My daughters wanted the door between the chicken pen and the duck yard fixed. I meant to get around to it. I intended to ask my son to work on it. I thought fixing it was probably a good idea. But the door worked—sort of. And there was so much else to do, such as redoing the filter system for the fish pond in my greenhouse, transplanting the roses in my flower garden and fixing (again) our recalcitrant tractor that we need for pasture maintenance.
Months passed. I was very busy. The door still worked—sort of. Then my wife and daughters went out of town for a week. I had to feed the chickens and ducks. The first day, I fought with the door between the pens. The second day, I fixed it.
My wife and I sometimes disagree on the relative priority of repairs and improvements around our house. Some of those differences are rooted in things we can’t change, such as femininity and masculinity and differences arise from who feels the inconvenience. There is not a distinctly feminine perspective on broken doors between chicken pens and duck yards unless women are the only ones who use the door. There is not a distinctly male perspective on a broken heater fan unless the male never drives the car in which that fan does not work.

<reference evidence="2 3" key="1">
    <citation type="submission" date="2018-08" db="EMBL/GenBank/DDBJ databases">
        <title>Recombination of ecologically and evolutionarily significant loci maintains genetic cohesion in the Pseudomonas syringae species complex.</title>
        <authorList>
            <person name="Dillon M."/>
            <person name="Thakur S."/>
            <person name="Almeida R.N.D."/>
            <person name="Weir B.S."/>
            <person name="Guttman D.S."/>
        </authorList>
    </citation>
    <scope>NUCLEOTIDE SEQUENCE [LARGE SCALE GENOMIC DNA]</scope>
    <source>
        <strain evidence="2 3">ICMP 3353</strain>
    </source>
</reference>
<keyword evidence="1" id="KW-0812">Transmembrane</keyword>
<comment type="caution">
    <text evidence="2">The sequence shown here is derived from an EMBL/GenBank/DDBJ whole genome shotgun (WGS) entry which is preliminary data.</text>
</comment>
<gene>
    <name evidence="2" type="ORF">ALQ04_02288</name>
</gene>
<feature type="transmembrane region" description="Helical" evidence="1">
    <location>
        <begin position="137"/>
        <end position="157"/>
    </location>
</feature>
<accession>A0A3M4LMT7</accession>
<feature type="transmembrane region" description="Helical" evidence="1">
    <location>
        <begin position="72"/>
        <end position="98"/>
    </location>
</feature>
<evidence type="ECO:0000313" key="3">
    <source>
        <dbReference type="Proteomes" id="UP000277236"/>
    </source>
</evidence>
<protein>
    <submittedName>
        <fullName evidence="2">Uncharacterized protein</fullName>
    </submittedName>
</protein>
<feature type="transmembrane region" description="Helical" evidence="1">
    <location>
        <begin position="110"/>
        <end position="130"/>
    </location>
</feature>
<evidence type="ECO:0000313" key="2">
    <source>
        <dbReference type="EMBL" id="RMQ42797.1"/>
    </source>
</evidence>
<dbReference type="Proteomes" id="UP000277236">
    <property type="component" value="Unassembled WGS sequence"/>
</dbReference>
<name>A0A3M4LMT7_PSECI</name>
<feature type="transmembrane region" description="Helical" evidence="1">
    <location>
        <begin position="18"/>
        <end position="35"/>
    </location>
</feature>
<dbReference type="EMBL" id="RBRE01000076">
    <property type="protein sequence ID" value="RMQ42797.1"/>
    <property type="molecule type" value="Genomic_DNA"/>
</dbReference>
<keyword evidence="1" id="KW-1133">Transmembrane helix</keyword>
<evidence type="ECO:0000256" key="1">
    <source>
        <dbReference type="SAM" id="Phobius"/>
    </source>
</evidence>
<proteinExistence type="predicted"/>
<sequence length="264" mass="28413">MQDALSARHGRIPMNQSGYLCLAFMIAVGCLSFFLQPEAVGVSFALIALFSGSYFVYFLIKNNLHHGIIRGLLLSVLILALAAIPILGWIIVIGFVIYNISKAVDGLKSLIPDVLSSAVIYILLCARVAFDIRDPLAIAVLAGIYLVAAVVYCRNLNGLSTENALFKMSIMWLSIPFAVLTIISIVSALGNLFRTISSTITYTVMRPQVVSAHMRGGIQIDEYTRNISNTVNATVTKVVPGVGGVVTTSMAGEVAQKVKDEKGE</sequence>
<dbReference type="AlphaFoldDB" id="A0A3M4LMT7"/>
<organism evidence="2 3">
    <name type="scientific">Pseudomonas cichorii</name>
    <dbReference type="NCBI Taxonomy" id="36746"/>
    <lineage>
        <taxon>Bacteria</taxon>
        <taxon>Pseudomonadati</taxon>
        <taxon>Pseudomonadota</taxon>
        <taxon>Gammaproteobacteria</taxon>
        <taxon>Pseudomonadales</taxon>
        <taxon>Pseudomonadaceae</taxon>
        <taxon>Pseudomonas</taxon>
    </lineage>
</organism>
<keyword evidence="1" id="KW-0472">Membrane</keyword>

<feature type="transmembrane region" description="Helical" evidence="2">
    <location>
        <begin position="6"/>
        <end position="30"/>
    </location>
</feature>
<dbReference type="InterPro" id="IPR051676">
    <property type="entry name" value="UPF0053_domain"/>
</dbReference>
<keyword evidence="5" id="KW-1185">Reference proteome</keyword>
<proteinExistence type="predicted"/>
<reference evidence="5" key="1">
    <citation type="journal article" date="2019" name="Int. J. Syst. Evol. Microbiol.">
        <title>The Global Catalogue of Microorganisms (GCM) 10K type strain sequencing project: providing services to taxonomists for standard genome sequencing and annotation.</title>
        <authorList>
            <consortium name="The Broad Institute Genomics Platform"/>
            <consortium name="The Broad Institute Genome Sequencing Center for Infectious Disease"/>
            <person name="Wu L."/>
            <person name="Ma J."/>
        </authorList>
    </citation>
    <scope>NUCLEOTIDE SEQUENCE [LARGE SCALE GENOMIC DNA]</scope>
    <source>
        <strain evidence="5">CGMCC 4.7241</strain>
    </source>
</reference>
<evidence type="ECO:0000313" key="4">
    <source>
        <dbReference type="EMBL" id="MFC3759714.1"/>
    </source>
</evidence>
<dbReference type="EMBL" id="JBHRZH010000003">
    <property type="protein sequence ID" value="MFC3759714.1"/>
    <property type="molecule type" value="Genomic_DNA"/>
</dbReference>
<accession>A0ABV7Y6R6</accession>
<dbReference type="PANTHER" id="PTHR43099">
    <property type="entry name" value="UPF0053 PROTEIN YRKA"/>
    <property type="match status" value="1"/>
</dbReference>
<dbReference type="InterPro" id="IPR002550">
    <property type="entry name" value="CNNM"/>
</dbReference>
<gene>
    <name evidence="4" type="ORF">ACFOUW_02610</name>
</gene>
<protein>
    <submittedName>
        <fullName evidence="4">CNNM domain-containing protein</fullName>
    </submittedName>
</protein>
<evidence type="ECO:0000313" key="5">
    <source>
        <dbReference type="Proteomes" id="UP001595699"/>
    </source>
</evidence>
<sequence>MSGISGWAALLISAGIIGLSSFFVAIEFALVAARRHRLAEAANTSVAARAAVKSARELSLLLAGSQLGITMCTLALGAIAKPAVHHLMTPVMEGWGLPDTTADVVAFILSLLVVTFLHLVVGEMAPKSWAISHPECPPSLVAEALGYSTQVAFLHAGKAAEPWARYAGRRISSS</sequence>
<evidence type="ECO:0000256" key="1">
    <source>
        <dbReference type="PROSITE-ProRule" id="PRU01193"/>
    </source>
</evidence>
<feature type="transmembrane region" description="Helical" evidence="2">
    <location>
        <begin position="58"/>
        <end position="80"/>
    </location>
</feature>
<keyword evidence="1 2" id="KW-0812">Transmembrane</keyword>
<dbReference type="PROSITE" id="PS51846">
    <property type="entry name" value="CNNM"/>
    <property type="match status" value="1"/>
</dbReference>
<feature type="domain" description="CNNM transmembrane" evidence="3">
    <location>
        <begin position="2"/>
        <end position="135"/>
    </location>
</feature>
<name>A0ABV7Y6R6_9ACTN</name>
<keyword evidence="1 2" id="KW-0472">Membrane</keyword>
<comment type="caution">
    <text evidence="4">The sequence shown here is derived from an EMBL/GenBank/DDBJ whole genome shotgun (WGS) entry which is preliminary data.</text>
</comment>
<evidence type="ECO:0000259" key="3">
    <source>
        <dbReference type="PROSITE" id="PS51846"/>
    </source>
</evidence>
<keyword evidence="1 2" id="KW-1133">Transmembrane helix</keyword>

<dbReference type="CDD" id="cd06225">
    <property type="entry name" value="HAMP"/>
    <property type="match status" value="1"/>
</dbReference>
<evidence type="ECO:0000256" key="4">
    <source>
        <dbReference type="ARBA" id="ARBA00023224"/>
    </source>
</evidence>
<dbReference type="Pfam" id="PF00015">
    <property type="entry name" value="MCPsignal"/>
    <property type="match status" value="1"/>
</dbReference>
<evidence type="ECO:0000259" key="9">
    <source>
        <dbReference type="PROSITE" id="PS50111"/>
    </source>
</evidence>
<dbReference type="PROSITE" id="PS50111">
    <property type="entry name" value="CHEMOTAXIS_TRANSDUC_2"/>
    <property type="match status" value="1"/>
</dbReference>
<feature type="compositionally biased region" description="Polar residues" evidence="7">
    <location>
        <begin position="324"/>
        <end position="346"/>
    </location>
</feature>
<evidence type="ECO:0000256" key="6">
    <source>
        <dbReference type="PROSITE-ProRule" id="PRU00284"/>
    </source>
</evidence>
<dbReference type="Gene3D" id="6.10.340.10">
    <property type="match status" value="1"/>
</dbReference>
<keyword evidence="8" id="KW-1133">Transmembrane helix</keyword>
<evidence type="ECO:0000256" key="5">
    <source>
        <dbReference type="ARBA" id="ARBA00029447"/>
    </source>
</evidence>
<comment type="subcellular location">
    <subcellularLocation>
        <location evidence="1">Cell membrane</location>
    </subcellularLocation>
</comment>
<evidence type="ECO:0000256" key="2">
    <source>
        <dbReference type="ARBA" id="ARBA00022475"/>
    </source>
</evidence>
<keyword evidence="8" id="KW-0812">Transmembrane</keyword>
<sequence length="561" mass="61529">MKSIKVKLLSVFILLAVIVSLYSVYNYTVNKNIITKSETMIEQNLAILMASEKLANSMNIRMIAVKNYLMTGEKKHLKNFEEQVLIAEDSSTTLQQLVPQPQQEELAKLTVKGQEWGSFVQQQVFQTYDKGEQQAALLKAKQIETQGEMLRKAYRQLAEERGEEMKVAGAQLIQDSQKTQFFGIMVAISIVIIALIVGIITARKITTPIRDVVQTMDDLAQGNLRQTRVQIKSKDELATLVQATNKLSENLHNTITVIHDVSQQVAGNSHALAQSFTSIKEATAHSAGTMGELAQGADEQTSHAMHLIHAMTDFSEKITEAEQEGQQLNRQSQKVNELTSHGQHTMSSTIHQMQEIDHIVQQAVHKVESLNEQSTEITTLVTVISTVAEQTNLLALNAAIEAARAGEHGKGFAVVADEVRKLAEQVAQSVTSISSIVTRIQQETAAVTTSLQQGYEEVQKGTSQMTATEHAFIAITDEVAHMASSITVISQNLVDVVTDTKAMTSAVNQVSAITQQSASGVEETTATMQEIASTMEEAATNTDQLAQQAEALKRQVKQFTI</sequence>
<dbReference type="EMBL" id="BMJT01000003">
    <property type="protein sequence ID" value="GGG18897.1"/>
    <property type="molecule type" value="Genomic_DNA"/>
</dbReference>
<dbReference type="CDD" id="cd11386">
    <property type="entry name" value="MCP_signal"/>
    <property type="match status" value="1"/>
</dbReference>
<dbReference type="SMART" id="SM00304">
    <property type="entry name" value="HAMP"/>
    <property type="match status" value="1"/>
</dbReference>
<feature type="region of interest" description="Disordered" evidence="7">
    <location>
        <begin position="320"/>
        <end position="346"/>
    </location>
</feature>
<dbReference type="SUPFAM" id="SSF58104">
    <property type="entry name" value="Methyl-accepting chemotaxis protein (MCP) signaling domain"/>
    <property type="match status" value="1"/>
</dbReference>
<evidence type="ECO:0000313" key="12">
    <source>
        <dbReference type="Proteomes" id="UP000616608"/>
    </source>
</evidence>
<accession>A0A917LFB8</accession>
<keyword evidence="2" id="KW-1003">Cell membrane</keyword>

The inconveniences and challenges of my work and my projects always loom large. It takes no particular attention or effort on my part to be fully aware of the need for action. On the other hand, it takes imagination and the careful cultivation of respect and honor for others in the family if I am going to give appropriate attention to their challenges.
I usually learn the hard way. I insist on making my own mistakes. I have to fight with the chicken door myself before I finally get it. But if I practice listening to my wife and children, I may learn a few things the easy way. Next time, the door might get fixed before they go out of town.